The third concern—theorizing the consequences of new media—has brought us works like Beretta E. Smith-Shomade’s Watching While Black, articles and volumes on Afrofuturism (most famously, Mark Dehry’s “Black to the Future”), and many essays on webseries, gaming and online fandom. Though of course their content is novel, these works’ preoccupation with emerging media is nothing new for black film studies—or film studies in general. As Anna Everett writes in her 2014 essay on what she calls BAMMs (Black American Media Moguls), “It is not news...to say that technological innovation and social change power most of the cyclical changes in black film. We can easily trace these cultural and technological shifts back to the silent-era black independents” and in each iteration of black media following. In other words, film criticism has always been chasing a moving target, and black film criticism even more so; because of their frequent exclusion from mainstream modes of production and distribution, black media artists have often been at the vanguard of emerging media creation.
So, today, the role of black film criticism is at once the same as it was some hundred years ago—when The Chicago Defender decried the lack of black representation on the moving picture censor board—and fundamentally changed. While black film critics must continue to track the content, aesthetics and methods of new media, and contextualize, theorize, debate their impact, they now also struggle against being rendered moot by the increasingly prevalent belief that we live in a colorblind society (a Google search on the term “colorblind” brings up seven articles from the New York Times in 2014 alone). And they have to wage nearly constant warfare against the mainstream media’s appropriation and manipulation of black bodies—for instance, those of Eric Garner, Walter Scott and Freddie Grey—battling for their safety and freedom from police brutality and economic oppression.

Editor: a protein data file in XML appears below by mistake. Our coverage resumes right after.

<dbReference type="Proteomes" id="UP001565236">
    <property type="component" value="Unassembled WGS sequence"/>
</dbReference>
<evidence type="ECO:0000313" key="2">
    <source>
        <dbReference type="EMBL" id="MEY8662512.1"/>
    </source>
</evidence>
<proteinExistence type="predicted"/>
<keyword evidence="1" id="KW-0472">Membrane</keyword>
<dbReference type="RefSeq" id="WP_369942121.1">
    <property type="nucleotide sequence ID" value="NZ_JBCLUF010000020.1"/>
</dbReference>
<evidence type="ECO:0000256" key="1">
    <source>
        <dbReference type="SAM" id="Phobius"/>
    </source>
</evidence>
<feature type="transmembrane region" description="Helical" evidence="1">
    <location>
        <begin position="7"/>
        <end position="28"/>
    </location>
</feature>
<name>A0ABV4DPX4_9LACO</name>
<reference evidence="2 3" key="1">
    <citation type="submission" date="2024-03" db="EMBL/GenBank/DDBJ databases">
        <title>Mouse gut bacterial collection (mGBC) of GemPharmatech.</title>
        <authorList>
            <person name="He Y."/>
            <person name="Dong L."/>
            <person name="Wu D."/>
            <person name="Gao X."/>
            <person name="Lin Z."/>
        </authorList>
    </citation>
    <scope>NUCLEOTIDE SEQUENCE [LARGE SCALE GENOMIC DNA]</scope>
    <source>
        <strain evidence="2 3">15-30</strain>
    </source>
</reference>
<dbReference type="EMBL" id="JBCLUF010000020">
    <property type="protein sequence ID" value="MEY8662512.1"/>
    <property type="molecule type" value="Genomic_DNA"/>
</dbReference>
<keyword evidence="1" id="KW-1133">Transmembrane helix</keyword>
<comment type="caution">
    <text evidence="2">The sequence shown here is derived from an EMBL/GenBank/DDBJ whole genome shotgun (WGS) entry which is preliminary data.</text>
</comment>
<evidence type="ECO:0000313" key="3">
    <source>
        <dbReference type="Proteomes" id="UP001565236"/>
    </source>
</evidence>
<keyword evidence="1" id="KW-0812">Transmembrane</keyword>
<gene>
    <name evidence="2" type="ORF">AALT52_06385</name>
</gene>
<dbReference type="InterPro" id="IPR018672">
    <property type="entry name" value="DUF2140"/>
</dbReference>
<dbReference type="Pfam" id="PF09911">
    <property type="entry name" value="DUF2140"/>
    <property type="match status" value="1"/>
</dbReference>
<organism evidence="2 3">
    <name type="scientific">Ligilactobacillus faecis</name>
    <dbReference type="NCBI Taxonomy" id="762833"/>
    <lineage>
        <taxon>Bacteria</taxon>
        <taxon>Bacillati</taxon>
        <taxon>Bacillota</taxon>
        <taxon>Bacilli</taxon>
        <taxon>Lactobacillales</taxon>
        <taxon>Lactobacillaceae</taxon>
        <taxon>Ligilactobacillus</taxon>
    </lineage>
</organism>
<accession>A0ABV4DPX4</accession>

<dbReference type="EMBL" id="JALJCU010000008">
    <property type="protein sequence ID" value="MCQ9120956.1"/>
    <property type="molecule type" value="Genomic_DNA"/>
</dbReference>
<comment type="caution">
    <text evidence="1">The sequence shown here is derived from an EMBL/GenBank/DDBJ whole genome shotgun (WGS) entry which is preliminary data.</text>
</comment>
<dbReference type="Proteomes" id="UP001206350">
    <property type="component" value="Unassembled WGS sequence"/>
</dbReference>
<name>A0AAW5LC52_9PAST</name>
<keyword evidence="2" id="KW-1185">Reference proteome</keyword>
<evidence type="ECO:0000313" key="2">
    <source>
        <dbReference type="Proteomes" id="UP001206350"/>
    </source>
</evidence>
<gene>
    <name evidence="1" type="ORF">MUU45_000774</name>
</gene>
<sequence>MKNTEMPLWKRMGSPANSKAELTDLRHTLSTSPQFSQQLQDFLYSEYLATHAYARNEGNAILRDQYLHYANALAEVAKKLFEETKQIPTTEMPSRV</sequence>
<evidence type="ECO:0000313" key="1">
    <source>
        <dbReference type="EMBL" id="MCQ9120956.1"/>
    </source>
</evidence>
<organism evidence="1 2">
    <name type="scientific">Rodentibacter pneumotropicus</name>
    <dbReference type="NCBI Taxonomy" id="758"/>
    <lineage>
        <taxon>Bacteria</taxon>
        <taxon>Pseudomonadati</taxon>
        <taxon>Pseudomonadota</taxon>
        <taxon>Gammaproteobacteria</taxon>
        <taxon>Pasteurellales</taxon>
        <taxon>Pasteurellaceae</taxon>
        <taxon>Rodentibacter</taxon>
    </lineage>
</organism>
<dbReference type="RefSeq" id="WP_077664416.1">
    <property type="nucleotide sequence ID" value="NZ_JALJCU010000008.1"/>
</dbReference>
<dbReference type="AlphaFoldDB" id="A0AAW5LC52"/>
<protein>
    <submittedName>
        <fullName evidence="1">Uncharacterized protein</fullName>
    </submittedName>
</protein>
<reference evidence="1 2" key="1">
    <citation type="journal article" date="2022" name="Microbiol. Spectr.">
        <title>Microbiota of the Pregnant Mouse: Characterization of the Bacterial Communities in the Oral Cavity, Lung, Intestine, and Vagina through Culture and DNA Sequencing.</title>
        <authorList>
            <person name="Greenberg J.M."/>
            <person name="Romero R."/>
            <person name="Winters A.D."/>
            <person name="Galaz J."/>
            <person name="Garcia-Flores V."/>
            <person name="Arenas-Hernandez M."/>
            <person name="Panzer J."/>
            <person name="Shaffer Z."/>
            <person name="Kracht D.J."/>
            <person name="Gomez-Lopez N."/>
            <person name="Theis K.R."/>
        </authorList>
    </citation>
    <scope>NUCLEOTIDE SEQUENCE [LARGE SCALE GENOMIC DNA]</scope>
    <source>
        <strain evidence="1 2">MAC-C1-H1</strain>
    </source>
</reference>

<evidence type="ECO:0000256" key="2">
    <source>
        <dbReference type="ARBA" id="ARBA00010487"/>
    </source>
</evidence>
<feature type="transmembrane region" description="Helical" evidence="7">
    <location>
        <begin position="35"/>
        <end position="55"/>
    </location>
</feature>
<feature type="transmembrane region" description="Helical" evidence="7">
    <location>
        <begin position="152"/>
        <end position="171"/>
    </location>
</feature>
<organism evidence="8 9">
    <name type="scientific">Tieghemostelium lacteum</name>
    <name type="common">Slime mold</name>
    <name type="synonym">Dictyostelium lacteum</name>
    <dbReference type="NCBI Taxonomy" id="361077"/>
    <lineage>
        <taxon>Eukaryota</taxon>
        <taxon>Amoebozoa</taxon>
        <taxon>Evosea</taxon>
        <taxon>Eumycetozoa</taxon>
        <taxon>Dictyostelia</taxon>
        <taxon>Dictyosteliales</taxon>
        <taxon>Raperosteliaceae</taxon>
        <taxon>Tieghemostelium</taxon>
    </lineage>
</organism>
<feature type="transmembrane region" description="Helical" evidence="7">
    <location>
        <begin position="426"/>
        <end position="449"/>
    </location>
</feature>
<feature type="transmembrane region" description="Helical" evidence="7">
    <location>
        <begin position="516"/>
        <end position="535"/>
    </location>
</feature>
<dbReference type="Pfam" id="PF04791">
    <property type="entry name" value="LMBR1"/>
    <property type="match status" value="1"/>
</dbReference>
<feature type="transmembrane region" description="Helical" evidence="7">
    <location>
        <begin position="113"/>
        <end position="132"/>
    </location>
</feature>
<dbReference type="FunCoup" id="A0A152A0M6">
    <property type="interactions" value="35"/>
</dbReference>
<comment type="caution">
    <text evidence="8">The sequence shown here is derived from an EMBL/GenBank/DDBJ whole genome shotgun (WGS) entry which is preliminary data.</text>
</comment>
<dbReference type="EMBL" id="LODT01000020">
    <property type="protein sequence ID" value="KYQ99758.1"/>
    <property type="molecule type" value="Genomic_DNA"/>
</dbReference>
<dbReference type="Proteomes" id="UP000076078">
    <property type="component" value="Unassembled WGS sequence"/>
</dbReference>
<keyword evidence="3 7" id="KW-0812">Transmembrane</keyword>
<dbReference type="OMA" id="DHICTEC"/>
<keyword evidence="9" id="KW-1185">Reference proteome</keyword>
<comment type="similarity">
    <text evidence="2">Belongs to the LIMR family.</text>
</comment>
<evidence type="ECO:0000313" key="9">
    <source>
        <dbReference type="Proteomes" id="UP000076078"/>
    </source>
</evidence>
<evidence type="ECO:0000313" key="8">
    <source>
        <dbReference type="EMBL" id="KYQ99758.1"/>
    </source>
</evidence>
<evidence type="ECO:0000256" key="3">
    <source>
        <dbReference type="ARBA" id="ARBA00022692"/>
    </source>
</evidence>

Or, put differently, the double consciousness into which black film criticism was born persists and continues to render black film criticism at once symptomatic and terribly necessary. In the early years, black film critics nurtured and developed the public sphere for its separate cinema; with integration, they policed the silver screen; and identity politics saw critics carve out—from an academic hegemony—a conversation about black viewing experience. Today, we find scholars, cultural critics and activists alike joining together in blogs (Shadow and Act), conferences (Allied Media Conference), TV talk shows (MSNBC’s “Melissa Harris-Perry”) to assert that race still matters; that our society is still shaped by structures of racial oppression; and that to use Nicole Fleetwood’s term, images of race still create “troubling vision” in our world and on our screens. And so, today as before, black film criticism maintains its political mission: analyzing powerful images and images of power, both.
Elizabeth Reich is assistant professor of film studies at Connecticut College. Her monograph, Militant Visions: Black Soldiers, Internationalism and the Transformation of American Cinema, is forthcoming from Rutgers University Press in 2016. She is co-editor of a special issue of Film Criticism entitled, “New Approaches to Cinematic Identification.” Her work has been published in Screen, African American Review and Women and Performance.
Anna Everett, "Black Film, New Media Industries, and BAMMs (Black American Media Moguls) in the Digital Media Ecology" Cinema Journal 53, 4 (2014): 128-133.
Stuart Hall, “What is this ‘Black’ in Black Cultural Studies?” in Stuart Hall: Critical Dialogues in Cultural Studies, eds. David Morley and Kuan-Hsing Chen (London and New York: Routledge, 1996), 468-478.
Gladstone L. Yearwood, ed., Black Cinema Aesthetics (Athens, OH: Ohio University Center for Afro-American Studies, 1982); Manthia Diawara, Black American Cinema (New York: Routledge, 1993); Michael T. Martin, ed., Cinemas of the Black Diaspora: Diversity, Dependence, and Oppositionality (Detroit, MI: Wayne State University Press, 1995).
Beretta E Smith-Shomade, ed., Watching While Black: Centering the Television of Black Audiences (New Brunswick, NJ: Rutgers University Press, 2013); Mark Dery, "Black to the Future: Interviews with Samuel R. Delany, Greg Tate, and Tricia Rose," in Flame Wars: The Discourse of Cyberculture, ed. Mark Dery (Durham, NC: Duke University Press, 1994), 179-222.
Anna Everett, Returning the Gaze: A Genealogy of Black Film Criticism, 1909-1949 (Durham, N.C.: Duke University Press, 2001), 128.
See Roopali Mukherjee’s contribution to this issue.
Nicole R. Fleetwood, Troubling Vision: Performance, Visuality and Blackness (Chicago: University of Chicago Press, 2011).
Have you heard about the little movie that tells the story of a royal man-feline named T’Challa who is powered by vibranium and defends a secret African paradise named Wakanda?